Using iris: typical workflow

Before you start

You might want to download test datasets before you start to play around. Test reduced datasets are made available by the Siwick research group. The data can be accessed on the public data repository

Startup

To start the GUI from the command line:

> python -m iris

Note that the command-line interface has some useful options:

> python -m iris --help
usage: iris [-h] [-v] {open,docs} ...

Iris is both a library for interacting with ultrafast electron diffraction
data, as well as a GUI frontend for interactively exploring this data. Below
are some helpful commands.

optional arguments:
-h, --help        show this help message and exit
-v, --version     show program's version number and exit

Subcommands:
{open,docs}  Available sub-commands
    open            Dataset to open with iris start-up.
    docs            Open online documentation in your default web browser.

Running this command without any parameters will launch the graphical user
interface. Documentation is available here: https://iris-ued.readthedocs.io/
PS C:\Users\Laurent\OneDrive\McGill\Code\iris-ued> python -m iris --help
usage: iris [-h] [-v] {open,docs} ...

Iris is both a library for interacting with ultrafast electron diffraction
data, as well as a GUI frontend for interactively exploring this data. Below
are some helpful commands.

optional arguments:
-h, --help        show this help message and exit
-v, --version     show program's version number and exit

Subcommands:
{open,docs}  Available sub-commands
    open            Dataset to open with iris start-up.
    docs            Open online documentation in your default web browser.

Running this command without any parameters will launch the graphical user
interface.

Most importantly, you can programatically start the GUI with opening a dataset:

> python -m iris open --reduced ~/dataset.hdf5

The path can lead to a reduced HDF5 file (flag –reduced) or a raw dataset (flag –raw). In case of a raw dataset, the dataset format will be guessed with the same rules as iris.open_raw().

The first blank screen is shown below.

_images/startup.png

Loading raw data

The file menu can be used to load raw data. Depending on the installed plugins, options will be available. To install a new plug-in, use the following option:

_images/load_plugin_option.png

You’ll be able to select a plug-in file which will be copied to the plug-in directory. The program will then restart. Once a plug-in is installed, a new raw data format will appear.

_images/load_raw.png

Here is an example of loaded raw data: Raw data controls are available to the right.

_images/raw_data.png

Data reduction

Once raw data is loaded, the following option becomes available:

_images/reduction_dialog.png

This opens the data reduction dialog.

_images/reduction_window.png

Parts of the data can be masked. To add a mask, use the controls on the top of the dialog. Masks can be moved and resized. Note that all images will be masked, so this is best for beam blocks, known hot pixels, etc.

_images/reduction_mask.png

A preview of the mask can be generated:

_images/mask_preview.png

Once you are satisfied with the processing parameters, the ‘Launch processing’ button will open a file dialog so that you can choose where to save the reduced HDF5 file. Processing might take a few minutes.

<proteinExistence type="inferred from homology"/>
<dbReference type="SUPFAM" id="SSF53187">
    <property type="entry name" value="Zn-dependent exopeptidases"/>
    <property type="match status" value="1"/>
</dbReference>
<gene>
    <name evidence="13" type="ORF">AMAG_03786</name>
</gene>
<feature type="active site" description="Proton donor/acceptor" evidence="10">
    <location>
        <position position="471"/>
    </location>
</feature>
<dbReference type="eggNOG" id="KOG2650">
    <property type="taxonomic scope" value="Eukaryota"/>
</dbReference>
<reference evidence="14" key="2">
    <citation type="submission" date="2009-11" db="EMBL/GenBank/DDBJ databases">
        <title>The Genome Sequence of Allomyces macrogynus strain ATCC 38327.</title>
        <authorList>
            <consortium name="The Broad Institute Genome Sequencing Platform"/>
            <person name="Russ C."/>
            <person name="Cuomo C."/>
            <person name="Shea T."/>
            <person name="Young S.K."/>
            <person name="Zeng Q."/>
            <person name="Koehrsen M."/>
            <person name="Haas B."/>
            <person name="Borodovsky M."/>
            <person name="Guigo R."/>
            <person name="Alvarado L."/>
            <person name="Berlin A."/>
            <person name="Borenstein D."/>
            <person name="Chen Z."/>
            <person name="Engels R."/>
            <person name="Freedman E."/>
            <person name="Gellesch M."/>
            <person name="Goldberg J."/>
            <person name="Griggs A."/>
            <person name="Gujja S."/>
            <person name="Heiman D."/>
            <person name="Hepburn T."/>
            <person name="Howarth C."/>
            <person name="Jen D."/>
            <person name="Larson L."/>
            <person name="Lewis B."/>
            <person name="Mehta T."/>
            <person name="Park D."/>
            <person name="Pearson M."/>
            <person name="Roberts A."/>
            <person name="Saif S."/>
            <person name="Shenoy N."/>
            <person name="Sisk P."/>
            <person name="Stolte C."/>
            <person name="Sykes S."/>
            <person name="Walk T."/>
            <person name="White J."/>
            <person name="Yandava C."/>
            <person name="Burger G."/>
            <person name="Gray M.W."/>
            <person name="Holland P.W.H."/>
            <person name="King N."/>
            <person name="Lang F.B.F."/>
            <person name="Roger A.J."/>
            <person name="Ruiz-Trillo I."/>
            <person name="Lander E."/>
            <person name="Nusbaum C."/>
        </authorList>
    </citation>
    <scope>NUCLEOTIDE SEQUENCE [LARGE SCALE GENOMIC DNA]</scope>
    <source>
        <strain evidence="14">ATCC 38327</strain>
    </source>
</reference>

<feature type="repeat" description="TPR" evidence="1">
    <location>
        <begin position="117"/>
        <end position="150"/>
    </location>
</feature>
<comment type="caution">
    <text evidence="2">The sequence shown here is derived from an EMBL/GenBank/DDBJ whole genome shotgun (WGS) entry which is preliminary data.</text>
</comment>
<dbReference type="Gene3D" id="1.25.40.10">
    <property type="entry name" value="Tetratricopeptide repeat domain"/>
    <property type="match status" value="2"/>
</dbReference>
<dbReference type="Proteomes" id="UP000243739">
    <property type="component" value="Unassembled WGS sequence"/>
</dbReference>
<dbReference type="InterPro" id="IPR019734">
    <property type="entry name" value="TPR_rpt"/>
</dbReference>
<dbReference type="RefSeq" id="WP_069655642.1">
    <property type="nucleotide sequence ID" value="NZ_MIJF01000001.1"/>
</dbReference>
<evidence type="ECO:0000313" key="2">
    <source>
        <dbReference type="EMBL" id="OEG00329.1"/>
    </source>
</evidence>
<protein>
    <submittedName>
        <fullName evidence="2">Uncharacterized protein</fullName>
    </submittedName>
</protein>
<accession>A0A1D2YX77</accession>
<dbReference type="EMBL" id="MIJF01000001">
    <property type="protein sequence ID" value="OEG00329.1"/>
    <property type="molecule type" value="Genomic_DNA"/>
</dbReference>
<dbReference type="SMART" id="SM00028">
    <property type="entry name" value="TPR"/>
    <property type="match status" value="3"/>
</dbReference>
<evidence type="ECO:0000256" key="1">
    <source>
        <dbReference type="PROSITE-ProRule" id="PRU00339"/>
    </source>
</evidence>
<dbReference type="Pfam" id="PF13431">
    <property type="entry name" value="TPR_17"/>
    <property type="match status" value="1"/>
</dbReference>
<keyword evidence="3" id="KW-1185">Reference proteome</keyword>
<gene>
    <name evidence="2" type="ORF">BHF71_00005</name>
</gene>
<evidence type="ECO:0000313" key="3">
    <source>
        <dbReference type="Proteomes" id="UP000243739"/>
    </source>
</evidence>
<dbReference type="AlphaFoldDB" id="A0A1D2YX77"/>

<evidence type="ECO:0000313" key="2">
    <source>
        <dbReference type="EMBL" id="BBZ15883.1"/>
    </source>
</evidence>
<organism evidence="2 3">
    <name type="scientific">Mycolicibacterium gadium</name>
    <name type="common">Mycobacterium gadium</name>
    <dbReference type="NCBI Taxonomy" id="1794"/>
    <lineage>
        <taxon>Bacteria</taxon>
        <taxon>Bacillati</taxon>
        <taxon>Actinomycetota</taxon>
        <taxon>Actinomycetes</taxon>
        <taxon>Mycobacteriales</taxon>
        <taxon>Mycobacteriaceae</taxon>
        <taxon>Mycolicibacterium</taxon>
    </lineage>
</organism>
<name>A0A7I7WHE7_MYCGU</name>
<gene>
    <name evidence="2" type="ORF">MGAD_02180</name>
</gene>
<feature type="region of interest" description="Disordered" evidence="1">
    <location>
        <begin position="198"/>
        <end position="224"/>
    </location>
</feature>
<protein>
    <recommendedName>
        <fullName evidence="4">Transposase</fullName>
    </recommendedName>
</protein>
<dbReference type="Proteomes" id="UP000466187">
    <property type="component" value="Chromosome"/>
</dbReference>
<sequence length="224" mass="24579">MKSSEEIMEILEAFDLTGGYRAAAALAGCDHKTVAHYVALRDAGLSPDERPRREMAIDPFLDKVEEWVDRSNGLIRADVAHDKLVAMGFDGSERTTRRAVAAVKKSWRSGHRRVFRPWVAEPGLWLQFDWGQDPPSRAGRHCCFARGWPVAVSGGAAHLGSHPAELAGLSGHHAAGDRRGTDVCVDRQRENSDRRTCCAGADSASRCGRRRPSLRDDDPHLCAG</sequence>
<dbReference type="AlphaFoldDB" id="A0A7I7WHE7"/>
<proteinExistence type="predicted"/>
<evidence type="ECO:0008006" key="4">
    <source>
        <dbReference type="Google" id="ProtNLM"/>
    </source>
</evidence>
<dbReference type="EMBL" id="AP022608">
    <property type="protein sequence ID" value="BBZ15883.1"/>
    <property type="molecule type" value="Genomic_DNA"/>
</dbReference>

Data exploration

Once processing is complete, the resulting diffraction dataset will be loaded. New controls will be available.

_images/processed_view.png

The ‘Show/hide peak dynamics’ button can be toggled. Doing so allows for the exploration of the time-evolution of the data.

_images/peak_dynamics_single.png

When a diffraction dataset is loaded, new options become available.

_images/dataset_options.png

One of these options, ‘Compute angular averages’, is best suited for polycrystalline diffraction. It opens the following dialog:

_images/azimuthal_dialog_1.png

Drag and resize the red circle so it coincides with a diffraction ring. This will allow for the determination of the diffraction center. The averaging will happen after clicking ‘Promote’. This might take a few minutes.

Polycrystalline data exploration

After the azimuthal averages have been computed, a new section of the GUI will be made available, with additional controls.

_images/poly_view.png

The top screen shows the superposition of all radial profiles. Dragging the yellow lines allows for exploration of time-evolution on the bottom screen. Note that the trace colors on the top are associated with the time-points and colors of the bottom image.

_images/poly_view_2.png

The baseline can be removed using the controls on the right. You can play with the baseline parameters and compute a baseline many times without any problems.

_images/poly_view_3.png

Polycrystalline scattering vector calibration

On the above images, the scattering vector range might not be right. To calibrate the scattering vector range based on a known structure, select the ‘Calibrate scattering vector’ option from the ‘Dataset’ menu.

_images/calibrate_option.png

This opens the calibration dialog.

_images/calibration_dialog.png

You must either select a structure file (CIF) or one of the built-in structures. Once a structure is selected, it’s description will be printed on the screen. Make sure this is the crystal structure you expect.

Then, drag the left and right yellow bars on two diffraction peaks with known Miller indices. Click ‘Calibrate’ to calibrate the scattering vector range.

_images/calibration_dialog_2.png